Psalms 8:9


King James Version (KJV)

O LORD our Lord, how excellent is your name in all the earth!

American King James Version (AKJV)

O LORD our Lord, how excellent is your name in all the earth!

American Standard Version (ASV)

O Jehovah, our Lord, How excellent is thy name in all the earth!

Basic English Translation (BBE)

O Lord, our Lord, how noble is your name in all the earth!

Webster's Revision

O LORD our Lord, how excellent is thy name in all the earth!

World English Bible

Yahweh, our Lord, how majestic is your name in all the earth! For the Chief Musician. Set to "The Death of the Son." A Psalm by David.

English Revised Version (ERV)

O LORD, our Lord, how excellent is thy name in all the earth!

Clarke's Psalms 8:9 Bible Commentary

O Lord our Lord - The psalmist concludes as he began. Jehovah, our prop and support! his name is excellent in all the earth. The name of Jesus is celebrated in almost every part of the habitable globe; for his Gospel has been preached, or is in the progress of being preached, through the whole world. Bibles and missionaries are now carrying his name, and proclaiming his fame, to the utmost nations of the earth.

The whole of this Psalm, and the seventh and eighth verses in particular, have been the subject of much spiritualization in ancient and modern times. I shall give two examples: one from the pious Bishop Horne; the other from the ancient Latino - Scotico - English Psalter, mentioned before.

That of Bisnop Horne, on the Psalm 8:7 and Psalm 8:8, is as follows: "Adam, upon his creation, was invested with sovereign dominion over the creatures, in words of the same import with these, Genesis 1:28, which are therefore here used, and the creatures particularized, to inform us that what the first Adam lost by transgression, the second Adam gained by obedience. That glory which was set above the heavens could not but be over all things on the earth; and accordingly we hear our Lord saying, after his resurrection, 'All power is given unto me in heaven and earth,'Mat 28:18. Nor is it a speculation unpleasing or unprofitable to consider that he who rules over the material world is Lord also of the intellectual or spiritual creation represented thereby.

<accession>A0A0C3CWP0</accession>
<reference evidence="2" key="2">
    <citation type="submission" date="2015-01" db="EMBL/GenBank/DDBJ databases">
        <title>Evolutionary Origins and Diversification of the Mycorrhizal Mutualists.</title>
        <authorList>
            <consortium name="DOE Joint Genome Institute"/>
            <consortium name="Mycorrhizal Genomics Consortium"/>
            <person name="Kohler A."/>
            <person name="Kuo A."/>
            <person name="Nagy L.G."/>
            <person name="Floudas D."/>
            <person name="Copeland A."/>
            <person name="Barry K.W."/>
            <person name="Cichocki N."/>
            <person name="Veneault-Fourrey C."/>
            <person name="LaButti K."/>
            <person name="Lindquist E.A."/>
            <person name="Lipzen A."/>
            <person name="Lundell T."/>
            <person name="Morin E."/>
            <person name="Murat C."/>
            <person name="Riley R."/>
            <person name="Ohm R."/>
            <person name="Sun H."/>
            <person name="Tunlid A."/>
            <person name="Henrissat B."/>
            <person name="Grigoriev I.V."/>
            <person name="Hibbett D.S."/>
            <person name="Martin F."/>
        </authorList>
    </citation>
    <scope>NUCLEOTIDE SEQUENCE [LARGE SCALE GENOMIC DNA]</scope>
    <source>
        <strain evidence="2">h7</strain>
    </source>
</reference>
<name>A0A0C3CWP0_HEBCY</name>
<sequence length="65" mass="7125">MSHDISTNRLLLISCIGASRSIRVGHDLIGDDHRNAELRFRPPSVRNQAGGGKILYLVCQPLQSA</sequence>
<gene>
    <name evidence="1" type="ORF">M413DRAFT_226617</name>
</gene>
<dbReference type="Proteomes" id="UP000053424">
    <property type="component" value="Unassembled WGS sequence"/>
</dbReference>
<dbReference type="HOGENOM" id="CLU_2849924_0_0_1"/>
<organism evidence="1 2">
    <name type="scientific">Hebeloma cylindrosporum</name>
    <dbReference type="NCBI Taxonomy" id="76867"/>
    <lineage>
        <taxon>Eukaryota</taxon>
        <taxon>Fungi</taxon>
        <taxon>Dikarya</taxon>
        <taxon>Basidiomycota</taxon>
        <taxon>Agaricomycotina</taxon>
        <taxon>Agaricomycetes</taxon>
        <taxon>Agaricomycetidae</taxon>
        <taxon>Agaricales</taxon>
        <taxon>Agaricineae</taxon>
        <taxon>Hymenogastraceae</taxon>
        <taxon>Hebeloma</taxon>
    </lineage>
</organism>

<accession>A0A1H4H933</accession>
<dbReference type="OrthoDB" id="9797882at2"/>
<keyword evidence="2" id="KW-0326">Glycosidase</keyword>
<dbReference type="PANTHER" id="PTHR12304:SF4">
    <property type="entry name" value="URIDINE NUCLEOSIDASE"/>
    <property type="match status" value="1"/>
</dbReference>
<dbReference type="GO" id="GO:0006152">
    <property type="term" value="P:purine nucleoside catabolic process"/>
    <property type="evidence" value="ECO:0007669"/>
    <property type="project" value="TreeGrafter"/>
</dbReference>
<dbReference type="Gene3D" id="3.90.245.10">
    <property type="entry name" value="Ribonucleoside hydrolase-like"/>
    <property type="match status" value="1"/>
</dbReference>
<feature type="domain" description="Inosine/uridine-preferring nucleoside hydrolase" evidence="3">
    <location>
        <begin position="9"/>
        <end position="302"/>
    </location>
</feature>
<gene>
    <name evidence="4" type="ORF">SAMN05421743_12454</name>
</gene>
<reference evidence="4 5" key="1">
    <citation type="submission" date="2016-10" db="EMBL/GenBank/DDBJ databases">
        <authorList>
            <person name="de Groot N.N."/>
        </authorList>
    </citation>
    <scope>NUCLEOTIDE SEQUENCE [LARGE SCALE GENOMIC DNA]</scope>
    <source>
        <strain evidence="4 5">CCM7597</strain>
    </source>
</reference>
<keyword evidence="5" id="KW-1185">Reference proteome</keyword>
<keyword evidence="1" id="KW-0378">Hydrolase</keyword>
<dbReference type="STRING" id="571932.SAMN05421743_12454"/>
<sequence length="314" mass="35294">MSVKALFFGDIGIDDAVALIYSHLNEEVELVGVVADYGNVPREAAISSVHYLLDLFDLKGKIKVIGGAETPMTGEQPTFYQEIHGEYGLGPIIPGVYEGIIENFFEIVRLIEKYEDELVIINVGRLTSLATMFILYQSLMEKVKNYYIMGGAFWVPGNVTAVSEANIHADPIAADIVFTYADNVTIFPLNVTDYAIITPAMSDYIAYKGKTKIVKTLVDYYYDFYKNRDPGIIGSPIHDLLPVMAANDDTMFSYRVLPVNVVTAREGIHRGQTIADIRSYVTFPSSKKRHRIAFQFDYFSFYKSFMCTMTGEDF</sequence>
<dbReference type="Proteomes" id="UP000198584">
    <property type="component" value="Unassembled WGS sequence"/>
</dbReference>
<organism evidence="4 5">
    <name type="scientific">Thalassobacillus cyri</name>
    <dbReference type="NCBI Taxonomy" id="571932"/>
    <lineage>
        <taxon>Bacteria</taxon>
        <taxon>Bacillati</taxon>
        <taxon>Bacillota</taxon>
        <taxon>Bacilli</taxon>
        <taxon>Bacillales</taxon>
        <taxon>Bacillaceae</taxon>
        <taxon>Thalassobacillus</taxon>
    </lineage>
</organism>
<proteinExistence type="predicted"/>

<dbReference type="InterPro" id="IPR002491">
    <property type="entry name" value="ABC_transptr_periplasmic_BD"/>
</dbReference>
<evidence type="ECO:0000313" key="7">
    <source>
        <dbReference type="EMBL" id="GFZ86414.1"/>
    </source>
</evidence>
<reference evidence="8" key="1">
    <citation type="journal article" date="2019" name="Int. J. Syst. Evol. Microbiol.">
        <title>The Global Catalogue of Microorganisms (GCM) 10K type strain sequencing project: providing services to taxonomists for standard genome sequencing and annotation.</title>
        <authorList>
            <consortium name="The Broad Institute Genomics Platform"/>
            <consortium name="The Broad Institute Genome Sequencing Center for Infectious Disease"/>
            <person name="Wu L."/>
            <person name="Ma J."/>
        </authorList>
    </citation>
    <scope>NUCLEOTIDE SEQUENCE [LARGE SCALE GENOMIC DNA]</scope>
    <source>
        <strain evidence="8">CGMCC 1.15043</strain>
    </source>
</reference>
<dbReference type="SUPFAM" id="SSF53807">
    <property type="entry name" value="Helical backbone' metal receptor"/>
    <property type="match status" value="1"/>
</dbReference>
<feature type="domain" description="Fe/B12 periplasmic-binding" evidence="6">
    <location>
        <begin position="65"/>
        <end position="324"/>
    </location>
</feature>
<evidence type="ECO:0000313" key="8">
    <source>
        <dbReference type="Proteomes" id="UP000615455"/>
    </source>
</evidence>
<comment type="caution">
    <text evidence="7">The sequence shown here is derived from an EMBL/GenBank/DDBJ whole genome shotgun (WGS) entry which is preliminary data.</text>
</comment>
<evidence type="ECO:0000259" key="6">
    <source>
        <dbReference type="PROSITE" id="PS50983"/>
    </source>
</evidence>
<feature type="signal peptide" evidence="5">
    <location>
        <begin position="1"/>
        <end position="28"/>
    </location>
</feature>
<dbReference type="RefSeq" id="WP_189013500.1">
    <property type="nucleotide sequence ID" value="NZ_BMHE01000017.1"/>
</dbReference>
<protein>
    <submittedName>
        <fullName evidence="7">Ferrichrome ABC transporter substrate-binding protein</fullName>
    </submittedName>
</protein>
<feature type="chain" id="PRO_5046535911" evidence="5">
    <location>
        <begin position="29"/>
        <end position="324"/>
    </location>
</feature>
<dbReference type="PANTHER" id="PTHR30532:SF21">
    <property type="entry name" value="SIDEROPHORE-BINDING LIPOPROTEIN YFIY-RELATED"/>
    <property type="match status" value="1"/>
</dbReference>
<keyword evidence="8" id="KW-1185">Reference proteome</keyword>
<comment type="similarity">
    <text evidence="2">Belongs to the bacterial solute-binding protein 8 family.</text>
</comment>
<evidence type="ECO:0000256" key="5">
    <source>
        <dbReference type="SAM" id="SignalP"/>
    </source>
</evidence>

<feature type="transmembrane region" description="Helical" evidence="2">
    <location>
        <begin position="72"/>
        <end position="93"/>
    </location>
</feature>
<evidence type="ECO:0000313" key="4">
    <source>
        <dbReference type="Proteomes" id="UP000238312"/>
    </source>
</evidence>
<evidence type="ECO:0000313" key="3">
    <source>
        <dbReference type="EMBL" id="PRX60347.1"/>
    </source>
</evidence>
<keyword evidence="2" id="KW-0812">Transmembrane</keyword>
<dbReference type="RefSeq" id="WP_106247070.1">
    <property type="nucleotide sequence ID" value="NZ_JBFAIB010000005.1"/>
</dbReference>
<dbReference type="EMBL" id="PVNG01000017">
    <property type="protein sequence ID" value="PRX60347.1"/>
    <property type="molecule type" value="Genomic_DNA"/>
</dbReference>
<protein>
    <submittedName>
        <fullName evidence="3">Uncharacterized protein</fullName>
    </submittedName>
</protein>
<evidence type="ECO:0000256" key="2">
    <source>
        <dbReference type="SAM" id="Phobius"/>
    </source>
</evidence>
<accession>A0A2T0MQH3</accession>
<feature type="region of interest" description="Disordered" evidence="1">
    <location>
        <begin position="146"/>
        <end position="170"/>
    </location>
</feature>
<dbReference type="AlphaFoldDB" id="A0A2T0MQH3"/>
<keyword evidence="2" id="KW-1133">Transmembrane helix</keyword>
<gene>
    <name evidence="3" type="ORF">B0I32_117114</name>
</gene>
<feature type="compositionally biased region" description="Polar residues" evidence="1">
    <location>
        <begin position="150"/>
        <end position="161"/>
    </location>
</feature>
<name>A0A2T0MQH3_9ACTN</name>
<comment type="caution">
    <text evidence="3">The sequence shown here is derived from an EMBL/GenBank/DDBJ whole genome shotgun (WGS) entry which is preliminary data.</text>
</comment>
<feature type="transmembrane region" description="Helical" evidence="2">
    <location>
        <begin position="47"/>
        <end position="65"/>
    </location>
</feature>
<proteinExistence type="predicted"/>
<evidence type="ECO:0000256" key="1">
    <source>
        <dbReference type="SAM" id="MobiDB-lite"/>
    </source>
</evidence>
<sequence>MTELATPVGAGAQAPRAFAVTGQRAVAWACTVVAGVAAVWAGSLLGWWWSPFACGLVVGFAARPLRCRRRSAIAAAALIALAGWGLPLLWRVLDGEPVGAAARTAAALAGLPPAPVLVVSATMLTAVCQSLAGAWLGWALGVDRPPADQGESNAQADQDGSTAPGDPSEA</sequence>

"The souls of the faithful, lowly, and harmless, are the sheep of his pasture; those who like oxen, are strong to labor in the Church, and who by expounding the word of life tread out the corn for the nourishment of the people, own him for their kind and beneficent Master. Nay, tempers fierce and untractable as the wild beasts of the desert, are yet subject to his will. Spirits of the angelic kind, that, like the birds of the air, traverse freely the superior region, move at his command; and these evil ones, whose habitation is in the deep abyss, even to the great leviathan himself, all, all are put under the feet of the King Messiah; who, because he humbled himself, and became obedient to death, was therefore highly exalted, and had a name given him above every name; that at the name of Jesus every knee should bow, whether of things in heaven, or things on earth, or things under the earth; and that every tongue should confess that Jesus is Lord, to the glory of God the Father; Philippians 2:8, etc." Thus far the pious bishop.

I shall now give, as a singular curiosity, the whole Psalm, with its translation and paraphrase, from the ancient MS. already mentioned; inserting first the Latin text; next, the translation; and, thirdly, the paraphrase. The Latin text seems to be the old Itala, or Antehieronymian; at least it has readings which have been thought peculiar to that version.

Psalm 8:9Domine Deus noster, quam admirabile est nomen tuum in universa terra.

Trans. Lard our Lard qwat thi name is wonderful in al the erth.

Par. Als he bigan swa he endes, schewand that bygyning and endyng of al gode, is of Gode; and til his louing agh i for to be done.


Barnes's Psalms 8:9 Bible Commentary

O Lord our Lord, how excellent ... - Repeating the sentiment with which the psalm opens, as now fully illustrated, or as its propriety is now seen. The intermediate thoughts are simply an illustration of this; and now we see what occupied the attention of the psalmist when, in Psalm 8:1, he gave utterance to what seems there to be a somewhat abrupt sentiment. We now, at the close of the psalm, see clearly its beauty and truthfulness.

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